the Site Visit

Buildex 2024 D1E6 | Transforming Urban Landscapes with Tanner Uzzell, COO-Regional at Horizon Contracting Group

February 28, 2024 Andrew Hansen, James Faulkner, Christian Hamm
Buildex 2024 D1E6 | Transforming Urban Landscapes with Tanner Uzzell, COO-Regional at Horizon Contracting Group
the Site Visit
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the Site Visit
Buildex 2024 D1E6 | Transforming Urban Landscapes with Tanner Uzzell, COO-Regional at Horizon Contracting Group
Feb 28, 2024
Andrew Hansen, James Faulkner, Christian Hamm

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Discover the dynamic fusion of leadership, vision, and industry evolution with Tanner Uzzell, COO-Regional at Horizon Contracting Group. Recorded amidst the buzz of BuildEx Vancouver 2024, our conversation uncovers the secrets behind Horizon's remarkable growth. Tanner shares the frameworks of a company culture that thrives on autonomy, celebrating the individual's power to shape the organization's trajectory. As we navigate the complexities of staff turnover and HR management, Tanner's insights offer a masterclass in balancing a diverse portfolio of construction projects with the reliability of service offerings.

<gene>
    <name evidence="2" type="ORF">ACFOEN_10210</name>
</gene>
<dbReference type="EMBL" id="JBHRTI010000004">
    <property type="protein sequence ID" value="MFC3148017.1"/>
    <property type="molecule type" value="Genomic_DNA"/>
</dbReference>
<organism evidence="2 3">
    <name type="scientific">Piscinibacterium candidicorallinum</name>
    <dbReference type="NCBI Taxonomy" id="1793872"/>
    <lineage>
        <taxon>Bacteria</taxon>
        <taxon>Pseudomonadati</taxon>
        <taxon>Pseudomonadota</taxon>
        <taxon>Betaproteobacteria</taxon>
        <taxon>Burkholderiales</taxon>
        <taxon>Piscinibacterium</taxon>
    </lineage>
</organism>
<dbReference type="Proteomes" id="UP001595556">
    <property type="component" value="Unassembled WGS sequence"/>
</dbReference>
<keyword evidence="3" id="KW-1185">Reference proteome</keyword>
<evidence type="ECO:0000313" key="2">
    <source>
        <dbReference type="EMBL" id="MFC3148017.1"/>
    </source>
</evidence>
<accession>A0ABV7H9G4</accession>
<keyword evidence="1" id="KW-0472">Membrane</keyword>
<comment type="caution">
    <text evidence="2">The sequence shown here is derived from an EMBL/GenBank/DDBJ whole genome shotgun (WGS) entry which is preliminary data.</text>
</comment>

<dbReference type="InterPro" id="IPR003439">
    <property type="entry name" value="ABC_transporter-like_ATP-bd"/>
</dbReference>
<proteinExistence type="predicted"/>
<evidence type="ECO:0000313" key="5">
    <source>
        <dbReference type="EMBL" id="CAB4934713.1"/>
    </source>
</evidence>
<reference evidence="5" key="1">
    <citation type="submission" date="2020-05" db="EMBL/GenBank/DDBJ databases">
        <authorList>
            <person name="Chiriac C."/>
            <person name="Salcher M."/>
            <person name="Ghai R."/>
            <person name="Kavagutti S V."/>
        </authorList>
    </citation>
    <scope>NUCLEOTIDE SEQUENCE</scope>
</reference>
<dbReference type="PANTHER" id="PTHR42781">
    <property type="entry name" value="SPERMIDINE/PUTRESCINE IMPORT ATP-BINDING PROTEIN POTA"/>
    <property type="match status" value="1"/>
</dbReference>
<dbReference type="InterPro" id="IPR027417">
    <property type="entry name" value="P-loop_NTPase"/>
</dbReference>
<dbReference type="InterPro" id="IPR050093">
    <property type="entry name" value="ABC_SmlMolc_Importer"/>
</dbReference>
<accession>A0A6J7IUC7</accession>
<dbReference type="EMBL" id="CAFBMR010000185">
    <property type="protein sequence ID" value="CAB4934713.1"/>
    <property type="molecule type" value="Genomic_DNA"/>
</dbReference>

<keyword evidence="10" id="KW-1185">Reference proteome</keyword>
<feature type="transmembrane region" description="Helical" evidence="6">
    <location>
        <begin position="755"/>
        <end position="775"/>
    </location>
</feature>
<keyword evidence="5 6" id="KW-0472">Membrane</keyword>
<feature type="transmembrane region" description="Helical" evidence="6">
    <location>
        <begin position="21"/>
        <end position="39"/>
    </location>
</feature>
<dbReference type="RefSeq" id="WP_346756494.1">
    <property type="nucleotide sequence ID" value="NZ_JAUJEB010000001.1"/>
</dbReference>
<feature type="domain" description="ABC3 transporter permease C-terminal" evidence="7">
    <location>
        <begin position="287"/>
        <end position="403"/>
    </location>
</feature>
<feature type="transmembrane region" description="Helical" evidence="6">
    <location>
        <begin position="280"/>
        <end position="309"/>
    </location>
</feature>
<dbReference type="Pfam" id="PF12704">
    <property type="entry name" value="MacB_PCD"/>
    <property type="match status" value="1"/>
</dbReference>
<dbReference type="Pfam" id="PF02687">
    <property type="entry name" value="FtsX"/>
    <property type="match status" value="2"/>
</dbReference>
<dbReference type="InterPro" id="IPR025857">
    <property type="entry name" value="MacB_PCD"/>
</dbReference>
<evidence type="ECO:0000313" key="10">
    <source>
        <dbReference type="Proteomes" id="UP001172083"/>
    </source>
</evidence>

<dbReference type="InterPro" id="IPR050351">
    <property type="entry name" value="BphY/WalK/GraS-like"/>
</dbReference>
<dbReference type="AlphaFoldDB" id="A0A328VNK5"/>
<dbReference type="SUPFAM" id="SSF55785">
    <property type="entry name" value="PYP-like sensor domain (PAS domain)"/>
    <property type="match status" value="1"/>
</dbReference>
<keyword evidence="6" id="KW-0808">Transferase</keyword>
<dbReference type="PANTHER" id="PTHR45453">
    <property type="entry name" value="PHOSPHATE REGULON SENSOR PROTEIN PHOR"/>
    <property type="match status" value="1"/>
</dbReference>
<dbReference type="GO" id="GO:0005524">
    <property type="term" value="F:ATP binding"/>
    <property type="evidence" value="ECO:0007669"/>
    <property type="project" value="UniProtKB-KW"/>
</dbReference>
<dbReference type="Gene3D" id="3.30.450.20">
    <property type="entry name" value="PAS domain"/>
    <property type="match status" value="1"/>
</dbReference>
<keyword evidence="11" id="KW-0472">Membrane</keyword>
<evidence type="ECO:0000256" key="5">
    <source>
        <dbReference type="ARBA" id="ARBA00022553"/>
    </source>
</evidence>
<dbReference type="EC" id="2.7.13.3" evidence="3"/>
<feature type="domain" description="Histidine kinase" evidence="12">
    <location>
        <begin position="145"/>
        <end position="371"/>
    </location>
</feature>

Step into the rapidly expanding world of Horizon Contracting Group and witness how a medium-sized team transformed into a powerhouse of 200 employees. This episode highlights the passion that fuels the landscaping industry, with tangible results seen in the beauty of our urban spaces. Tanner and James discuss the innovative strategies Horizon employs, including an employee buy-in program that cements commitment and fosters ownership. It's a tale of strategic fleet management for large-scale operations and the fulfillment of creating lush environments against the concrete backdrop of city life.

Finally, we delve into the heart of Horizon's ethos: the unbreakable human element in a tech-driven world. Tanner spotlights the company's approach to nurturing talent from within, exemplified by long-tenured employees stepping into leadership roles. We grapple with the high cost of living in urban centers and the potential for creative housing solutions to support the workforce. As Horizon Contracting Group forges ahead, they continue to intertwine their legacy with skilled craftsmanship, community engagement, and the unwavering belief in the power of human connection within the industry.

PODCAST INFO:
the Site Visit Website: https://www.sitemaxsystems.com/podcast
the Site Visit on Buzzsprout: https://thesitevisit.buzzsprout.com/269424
the Site Visit on Apple Podcasts: https://podcasts.apple.com/ca/podcast/the-site-visit/id1456494446
the Site Visit on Spotify: https://open.spotify.com/show/5cp4qJE5ExZmO3EwldN1HH